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How to Care for a Musa Banana Plant

By Thomas K. Arnold ; Updated September 21, 2017

Musa banana plants are any banana plants that bear edible fruit--a family that includes some 500 different species. Caring for banana plants is relatively easy, with one caveat--you must live in the tropical or subtropical climate in which they occur naturally.

Pick a location with lots of sun. Banana plants can grow and even thrive in areas of partial shade and even full shade, but they won't bear nearly as much fruit, if any, as they would in a sunny locale.

Prepare the soil before you plant your musa banana plant by mixing in equal parts compost, rich topsoil and perlite (for drainage). Compost and topsoil both contain a lot of organic materials your new banana tree will need to flourish and grow. If your banana plant already is in the ground, amend with compost, topsoil and perlite to a depth of one foot all around the plant.

Spread mulch around your musa banana plant. Mulch not only helps hold in moisture, but it also creates added nutrients and beneficial bacteria as it decays. Banana trees need a continuous supply of food and water, as they are heavy feeders and drinkers.

Water thoroughly and often, enough to keep the ground moist but not soaking wet. But don't fret if you forget an occasional watering; once banana plants mature, they are virtually indestructible.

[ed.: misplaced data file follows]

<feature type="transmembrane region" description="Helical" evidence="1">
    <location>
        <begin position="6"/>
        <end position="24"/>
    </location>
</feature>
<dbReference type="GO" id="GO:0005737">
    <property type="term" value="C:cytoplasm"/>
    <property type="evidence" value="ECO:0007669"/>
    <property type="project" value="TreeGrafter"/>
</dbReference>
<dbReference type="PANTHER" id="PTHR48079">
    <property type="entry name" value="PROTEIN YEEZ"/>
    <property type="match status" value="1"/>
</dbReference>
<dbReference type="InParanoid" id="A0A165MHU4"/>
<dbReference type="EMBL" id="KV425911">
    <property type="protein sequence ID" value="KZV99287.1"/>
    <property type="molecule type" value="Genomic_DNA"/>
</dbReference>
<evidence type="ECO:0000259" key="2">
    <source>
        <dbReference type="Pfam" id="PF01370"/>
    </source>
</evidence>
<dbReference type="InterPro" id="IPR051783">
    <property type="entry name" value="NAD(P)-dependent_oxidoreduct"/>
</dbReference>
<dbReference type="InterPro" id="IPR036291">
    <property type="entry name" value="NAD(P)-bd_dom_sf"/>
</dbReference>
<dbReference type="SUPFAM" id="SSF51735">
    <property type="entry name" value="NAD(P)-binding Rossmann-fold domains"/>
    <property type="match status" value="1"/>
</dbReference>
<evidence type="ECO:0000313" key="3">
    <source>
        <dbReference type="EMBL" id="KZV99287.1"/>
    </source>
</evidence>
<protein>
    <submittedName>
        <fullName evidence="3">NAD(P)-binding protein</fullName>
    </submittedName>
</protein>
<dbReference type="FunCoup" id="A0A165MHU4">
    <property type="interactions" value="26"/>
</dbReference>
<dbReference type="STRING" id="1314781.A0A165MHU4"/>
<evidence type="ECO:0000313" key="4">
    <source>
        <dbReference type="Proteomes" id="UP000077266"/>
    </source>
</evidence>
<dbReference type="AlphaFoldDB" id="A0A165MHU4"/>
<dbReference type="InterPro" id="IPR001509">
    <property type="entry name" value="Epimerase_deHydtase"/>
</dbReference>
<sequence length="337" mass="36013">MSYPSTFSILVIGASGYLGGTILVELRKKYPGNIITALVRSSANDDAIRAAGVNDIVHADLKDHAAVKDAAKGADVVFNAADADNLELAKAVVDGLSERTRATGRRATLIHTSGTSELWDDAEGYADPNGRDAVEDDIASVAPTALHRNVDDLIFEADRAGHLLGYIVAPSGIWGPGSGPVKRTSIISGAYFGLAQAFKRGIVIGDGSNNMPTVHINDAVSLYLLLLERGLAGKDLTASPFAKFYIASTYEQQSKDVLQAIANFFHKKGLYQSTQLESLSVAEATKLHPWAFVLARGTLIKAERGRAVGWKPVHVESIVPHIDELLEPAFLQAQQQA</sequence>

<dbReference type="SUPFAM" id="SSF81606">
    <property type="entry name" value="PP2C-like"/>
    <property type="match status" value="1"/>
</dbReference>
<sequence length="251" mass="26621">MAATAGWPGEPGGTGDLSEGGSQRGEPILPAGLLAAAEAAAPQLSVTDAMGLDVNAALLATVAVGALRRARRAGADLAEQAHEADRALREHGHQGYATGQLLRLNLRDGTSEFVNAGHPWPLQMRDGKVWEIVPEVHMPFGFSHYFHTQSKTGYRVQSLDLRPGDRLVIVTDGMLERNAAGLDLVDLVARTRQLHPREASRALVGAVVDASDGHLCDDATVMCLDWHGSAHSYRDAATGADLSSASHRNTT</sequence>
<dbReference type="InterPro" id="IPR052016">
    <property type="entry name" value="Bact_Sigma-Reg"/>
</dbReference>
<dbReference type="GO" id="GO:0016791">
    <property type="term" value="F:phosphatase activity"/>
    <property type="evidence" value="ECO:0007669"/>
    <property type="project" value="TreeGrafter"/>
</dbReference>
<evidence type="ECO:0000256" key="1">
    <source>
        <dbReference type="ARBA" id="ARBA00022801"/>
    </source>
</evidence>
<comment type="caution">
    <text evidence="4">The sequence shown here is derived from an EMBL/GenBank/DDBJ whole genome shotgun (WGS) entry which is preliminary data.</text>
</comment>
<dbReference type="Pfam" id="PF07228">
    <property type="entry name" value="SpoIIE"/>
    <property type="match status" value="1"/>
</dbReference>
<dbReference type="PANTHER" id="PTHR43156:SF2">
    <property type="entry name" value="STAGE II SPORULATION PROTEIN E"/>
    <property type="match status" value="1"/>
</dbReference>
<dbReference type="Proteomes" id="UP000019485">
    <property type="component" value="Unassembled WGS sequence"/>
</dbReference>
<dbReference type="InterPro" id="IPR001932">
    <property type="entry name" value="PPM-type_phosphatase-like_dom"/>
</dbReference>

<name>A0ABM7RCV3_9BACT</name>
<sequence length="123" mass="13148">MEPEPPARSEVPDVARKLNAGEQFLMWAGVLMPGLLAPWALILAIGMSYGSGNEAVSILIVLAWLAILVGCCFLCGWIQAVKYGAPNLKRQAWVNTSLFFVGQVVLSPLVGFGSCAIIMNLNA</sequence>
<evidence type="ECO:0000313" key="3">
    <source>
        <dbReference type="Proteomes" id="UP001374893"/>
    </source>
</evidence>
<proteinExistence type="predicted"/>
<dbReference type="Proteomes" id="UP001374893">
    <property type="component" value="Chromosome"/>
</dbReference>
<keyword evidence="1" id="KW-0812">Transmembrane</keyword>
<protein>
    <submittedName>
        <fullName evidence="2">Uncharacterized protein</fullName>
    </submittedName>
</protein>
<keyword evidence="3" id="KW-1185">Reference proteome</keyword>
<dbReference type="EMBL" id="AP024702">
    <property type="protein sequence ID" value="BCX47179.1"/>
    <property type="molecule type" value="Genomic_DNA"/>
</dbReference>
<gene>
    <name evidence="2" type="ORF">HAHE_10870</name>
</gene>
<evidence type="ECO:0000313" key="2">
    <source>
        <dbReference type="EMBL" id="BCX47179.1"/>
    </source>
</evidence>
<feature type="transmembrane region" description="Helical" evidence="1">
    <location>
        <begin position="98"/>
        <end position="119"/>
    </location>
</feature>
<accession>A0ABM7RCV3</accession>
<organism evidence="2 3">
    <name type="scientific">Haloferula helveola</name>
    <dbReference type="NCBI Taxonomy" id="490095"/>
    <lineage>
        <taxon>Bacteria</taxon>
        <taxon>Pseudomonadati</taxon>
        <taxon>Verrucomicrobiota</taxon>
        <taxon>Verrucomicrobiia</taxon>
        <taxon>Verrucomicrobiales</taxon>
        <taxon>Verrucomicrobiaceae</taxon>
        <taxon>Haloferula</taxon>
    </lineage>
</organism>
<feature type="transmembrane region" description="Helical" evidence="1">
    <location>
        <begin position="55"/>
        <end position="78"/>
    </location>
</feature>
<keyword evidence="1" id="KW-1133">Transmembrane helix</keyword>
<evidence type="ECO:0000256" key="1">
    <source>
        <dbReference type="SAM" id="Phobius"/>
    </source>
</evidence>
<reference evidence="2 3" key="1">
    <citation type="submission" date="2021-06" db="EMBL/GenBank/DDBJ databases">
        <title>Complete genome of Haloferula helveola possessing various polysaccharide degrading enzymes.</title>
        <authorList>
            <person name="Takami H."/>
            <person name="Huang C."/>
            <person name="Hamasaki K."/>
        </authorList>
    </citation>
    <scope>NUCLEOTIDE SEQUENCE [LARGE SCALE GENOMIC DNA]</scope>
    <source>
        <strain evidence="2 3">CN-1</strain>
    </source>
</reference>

Fertilize frequently, spreading the granules of fertilizer around the drip line. Use a quick-release type of fertilizer, high in ammonium sulfate, every 3-5 weeks. Banana plants don't really need fertilizer to grow fast, but it does lead to improved fruit production.

Prune only after fruiting. A stalk that has yielded a bundle of bananas should be cut down immediately to its base, as it will never produce fruit again.

 

Things You Will Need

  • Compost
  • Potting soil
  • Perlite
  • Mulch
  • Fertilizer
  • Water
  • Shovel
  • Pruning shears
  • Saw

Warnings

  • Do not overwater. Standing water can cause corm rot. It also can stunt growth and even kill the plant.
  • Banana plants are very sensitive to salt, which can stunt growth and limit their development.

About the Author

 

Thomas K. Arnold is publisher and editorial director of "Home Media Magazine" and a regular contributor to "Variety." He is a former editorial writer for U-T San Diego. He also has written for "San Diego Magazine," "USA Today" and the Copley News Service. Arnold attended San Diego State University.